Saturday, March 11, 2006

Let's have another list ...

Maxine Clarke, apprantly on a roll after house cleaning, brings this to our attention: Top Five Comic Novels?

I know Scoop and Jim - and Wodehouse, but not Psmith. And I know Cary Grant's portrayal of Mr. Blandings. The other one I don't know. Anthony Burgess's Enderby ought to be on any such list, I think.


  1. I mentioned on "Collected Miscellany" (site of posting linked to by Frank) that I laughed aloud at "Fear and Loathing in Las Vegas" (Hunter Thompson), and at "E" by Matthew Beaumont.

    One thing about these two above novels, and about Collected Miscellany's list, and about humourous novels in general, is: are they products of their times? Is the humour limited by the context, or does it live on after the context has long been forgotten? (P G Wodehouse is perhaps a case-study: are the books of Jeeves/Wooster and Blandings still funny? I doubt I would find them so now but I laughed at them when I read them aged about 12.)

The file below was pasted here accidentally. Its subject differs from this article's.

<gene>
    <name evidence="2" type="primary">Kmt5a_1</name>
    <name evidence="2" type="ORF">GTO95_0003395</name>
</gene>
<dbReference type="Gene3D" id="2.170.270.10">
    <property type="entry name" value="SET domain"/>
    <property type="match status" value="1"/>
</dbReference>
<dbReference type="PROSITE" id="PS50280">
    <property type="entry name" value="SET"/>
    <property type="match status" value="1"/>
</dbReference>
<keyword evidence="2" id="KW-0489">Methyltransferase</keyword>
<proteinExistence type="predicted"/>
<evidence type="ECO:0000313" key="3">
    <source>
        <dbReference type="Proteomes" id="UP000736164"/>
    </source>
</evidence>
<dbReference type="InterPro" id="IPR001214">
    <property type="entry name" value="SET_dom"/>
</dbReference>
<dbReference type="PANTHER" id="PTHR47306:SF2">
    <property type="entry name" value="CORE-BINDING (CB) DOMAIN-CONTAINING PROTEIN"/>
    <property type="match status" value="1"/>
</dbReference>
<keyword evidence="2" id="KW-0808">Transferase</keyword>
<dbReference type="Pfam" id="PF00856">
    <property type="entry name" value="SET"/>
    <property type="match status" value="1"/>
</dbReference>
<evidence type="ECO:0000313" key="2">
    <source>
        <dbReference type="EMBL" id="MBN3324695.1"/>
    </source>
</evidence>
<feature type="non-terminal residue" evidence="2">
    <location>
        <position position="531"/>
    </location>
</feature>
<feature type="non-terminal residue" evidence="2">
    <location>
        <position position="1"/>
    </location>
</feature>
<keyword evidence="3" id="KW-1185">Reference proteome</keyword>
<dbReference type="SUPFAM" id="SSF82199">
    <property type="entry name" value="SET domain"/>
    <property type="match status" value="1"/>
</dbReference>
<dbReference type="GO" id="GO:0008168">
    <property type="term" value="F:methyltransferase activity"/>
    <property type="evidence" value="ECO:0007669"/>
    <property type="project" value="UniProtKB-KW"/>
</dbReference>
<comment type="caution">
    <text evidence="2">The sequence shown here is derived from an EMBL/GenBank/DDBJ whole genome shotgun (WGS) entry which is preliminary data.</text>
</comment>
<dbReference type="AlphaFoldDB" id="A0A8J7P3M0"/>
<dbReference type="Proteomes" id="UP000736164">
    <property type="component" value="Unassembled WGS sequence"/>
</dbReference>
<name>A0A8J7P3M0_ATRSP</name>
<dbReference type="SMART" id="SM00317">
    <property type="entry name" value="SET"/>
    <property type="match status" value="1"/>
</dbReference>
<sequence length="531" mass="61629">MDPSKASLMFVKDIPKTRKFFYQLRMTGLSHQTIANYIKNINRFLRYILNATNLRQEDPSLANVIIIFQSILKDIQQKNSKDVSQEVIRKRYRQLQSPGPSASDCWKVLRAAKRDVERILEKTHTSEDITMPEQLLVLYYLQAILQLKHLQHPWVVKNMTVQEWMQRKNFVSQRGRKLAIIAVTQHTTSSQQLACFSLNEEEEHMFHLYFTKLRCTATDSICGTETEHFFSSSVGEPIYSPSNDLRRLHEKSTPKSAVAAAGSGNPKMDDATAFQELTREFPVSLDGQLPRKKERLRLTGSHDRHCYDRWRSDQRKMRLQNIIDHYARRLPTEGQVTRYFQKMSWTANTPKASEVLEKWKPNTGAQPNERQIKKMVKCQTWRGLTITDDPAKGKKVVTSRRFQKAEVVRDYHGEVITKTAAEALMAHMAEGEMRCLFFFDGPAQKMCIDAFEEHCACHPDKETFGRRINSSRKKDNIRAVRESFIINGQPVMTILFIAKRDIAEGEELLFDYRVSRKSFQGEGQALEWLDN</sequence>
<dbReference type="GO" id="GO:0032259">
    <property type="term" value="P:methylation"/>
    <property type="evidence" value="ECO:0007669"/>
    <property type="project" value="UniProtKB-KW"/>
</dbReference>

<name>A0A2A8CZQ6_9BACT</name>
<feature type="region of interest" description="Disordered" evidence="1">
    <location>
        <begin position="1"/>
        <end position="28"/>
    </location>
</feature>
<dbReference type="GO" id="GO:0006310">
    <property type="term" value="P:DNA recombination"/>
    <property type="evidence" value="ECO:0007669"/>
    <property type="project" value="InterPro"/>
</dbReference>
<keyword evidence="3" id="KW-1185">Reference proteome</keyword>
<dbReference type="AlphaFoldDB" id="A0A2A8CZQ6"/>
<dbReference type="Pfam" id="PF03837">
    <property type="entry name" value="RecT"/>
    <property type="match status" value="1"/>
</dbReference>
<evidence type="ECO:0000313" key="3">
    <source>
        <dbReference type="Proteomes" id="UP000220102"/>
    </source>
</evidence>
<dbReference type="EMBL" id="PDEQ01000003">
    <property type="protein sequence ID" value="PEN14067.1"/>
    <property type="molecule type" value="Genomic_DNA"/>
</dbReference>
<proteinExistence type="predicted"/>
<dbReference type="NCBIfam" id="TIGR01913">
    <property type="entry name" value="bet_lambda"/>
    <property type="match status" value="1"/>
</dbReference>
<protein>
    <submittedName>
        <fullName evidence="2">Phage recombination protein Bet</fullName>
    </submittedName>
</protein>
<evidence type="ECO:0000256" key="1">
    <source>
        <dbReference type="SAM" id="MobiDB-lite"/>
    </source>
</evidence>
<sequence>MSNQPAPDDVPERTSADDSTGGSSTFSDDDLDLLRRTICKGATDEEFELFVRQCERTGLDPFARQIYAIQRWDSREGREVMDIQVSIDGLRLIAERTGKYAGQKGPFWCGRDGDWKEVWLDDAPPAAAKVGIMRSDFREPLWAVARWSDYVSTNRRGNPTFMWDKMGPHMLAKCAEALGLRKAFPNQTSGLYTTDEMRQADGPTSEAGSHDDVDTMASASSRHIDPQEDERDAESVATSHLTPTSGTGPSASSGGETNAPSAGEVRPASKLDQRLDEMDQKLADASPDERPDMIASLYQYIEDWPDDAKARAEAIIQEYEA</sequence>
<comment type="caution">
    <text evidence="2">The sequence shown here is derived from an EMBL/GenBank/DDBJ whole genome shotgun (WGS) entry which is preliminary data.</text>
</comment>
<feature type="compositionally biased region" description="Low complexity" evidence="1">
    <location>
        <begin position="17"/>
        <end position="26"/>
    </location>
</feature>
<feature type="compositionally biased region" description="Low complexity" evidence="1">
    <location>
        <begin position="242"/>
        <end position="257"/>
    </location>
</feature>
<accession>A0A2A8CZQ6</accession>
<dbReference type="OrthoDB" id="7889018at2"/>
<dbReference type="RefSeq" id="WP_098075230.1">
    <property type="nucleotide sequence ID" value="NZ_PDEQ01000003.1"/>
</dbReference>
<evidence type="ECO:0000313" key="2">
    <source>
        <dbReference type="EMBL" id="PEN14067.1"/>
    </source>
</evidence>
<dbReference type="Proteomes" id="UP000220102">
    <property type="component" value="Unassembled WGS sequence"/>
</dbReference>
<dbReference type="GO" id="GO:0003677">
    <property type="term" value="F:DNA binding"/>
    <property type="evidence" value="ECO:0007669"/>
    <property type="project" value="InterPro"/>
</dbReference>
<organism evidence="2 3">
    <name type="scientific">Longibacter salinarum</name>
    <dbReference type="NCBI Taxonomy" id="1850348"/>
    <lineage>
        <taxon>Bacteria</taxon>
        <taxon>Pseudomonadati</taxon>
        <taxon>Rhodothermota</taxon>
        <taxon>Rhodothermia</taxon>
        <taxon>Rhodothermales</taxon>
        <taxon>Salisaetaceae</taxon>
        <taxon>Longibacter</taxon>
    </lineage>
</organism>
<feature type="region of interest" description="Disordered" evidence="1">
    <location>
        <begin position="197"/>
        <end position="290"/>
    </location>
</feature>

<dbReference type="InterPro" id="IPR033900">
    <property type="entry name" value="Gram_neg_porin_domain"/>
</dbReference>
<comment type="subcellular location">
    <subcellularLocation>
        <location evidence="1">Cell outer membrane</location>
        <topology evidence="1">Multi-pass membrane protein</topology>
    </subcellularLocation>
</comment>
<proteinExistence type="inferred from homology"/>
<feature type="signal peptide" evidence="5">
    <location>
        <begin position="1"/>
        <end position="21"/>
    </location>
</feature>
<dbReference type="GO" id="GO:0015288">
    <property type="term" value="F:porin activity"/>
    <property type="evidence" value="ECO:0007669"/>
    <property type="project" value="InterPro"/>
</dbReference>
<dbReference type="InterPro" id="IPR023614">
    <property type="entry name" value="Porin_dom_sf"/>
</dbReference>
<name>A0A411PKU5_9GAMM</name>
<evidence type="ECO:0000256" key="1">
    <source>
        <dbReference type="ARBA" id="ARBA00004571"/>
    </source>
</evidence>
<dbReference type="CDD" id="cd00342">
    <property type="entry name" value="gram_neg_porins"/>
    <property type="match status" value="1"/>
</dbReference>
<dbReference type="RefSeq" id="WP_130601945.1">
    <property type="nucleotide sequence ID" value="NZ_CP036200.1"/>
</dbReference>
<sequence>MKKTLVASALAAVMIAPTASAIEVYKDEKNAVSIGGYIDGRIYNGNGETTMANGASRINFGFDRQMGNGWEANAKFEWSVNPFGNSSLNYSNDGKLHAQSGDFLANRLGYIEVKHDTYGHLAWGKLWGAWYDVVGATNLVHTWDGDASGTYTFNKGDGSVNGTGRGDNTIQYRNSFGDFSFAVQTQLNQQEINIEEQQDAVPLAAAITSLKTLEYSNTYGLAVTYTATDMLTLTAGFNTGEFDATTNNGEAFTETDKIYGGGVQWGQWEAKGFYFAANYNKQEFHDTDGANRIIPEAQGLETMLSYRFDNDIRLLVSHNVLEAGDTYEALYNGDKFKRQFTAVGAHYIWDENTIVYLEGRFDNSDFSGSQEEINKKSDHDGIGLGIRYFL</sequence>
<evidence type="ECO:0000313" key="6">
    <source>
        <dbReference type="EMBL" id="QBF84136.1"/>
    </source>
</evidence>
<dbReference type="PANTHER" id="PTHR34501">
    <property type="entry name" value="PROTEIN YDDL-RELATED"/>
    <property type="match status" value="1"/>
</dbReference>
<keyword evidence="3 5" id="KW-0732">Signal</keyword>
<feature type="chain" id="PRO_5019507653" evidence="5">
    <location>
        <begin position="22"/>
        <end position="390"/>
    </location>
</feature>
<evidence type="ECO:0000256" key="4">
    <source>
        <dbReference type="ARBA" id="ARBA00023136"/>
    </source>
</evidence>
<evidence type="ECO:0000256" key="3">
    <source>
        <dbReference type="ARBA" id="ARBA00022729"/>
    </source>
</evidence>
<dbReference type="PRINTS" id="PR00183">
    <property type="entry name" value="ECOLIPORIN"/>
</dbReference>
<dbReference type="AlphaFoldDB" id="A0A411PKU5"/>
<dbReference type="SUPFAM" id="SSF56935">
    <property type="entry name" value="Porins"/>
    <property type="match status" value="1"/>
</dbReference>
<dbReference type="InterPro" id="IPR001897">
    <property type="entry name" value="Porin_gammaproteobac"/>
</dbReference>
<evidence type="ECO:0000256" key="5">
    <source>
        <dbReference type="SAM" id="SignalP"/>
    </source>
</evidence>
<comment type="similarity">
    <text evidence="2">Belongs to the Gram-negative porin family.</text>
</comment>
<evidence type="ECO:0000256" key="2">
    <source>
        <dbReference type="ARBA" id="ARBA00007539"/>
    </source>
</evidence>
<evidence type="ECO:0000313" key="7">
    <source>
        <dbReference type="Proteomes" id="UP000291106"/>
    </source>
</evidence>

I know that films and movies of these books can be funny in perpetuity as the director and scriptwriter can give them contemporary twists or a knowing interpretation. But the actual books themselves?

    Interested that Collected M. did not mention "3 men in a boat" which often crops up as a favourite funny book, though it isn't my cup of tea.

  2. It's tough to choose among so many excellent comic possibilities, but I guess I would plump for almost anything by Peter de Vries, and since "almost anything" is a cop-out, I would finally settle on "Reuben, Reuben." No, wait, "Tunnel of Love." No, wait. . . .